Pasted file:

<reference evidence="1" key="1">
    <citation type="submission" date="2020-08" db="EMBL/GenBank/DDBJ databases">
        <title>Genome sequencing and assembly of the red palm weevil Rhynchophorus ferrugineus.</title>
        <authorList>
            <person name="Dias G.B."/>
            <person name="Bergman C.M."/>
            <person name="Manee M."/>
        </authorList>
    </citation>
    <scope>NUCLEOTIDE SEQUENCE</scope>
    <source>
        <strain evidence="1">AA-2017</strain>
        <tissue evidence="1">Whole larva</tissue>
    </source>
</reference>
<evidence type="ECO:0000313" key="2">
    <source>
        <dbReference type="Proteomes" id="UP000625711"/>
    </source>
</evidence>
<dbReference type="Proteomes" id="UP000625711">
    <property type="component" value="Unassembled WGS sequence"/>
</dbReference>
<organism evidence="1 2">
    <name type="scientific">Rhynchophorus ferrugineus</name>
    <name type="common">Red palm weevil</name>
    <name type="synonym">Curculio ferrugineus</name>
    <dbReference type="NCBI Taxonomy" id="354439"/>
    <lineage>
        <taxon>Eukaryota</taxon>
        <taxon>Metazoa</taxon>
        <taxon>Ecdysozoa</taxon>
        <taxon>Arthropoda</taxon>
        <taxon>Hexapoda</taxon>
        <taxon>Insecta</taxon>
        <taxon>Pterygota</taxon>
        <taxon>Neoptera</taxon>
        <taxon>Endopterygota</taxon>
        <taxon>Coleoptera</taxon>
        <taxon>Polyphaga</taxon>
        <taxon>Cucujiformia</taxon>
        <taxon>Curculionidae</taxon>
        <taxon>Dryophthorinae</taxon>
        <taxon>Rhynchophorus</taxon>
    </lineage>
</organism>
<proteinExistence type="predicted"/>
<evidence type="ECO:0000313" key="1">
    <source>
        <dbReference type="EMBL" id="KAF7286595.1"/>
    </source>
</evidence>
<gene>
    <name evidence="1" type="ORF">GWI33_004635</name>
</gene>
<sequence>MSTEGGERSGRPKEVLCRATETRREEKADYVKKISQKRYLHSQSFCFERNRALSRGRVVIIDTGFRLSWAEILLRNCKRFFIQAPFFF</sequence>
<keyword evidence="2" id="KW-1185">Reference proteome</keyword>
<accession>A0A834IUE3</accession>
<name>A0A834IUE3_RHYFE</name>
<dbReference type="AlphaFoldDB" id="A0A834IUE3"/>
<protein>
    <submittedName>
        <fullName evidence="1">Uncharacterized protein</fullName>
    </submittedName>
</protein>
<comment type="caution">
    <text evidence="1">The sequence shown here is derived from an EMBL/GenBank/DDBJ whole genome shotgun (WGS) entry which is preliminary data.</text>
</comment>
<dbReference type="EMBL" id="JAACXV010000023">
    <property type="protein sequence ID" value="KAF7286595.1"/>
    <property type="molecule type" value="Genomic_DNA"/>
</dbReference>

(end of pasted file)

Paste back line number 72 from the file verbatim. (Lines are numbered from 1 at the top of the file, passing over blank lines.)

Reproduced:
</dbReference>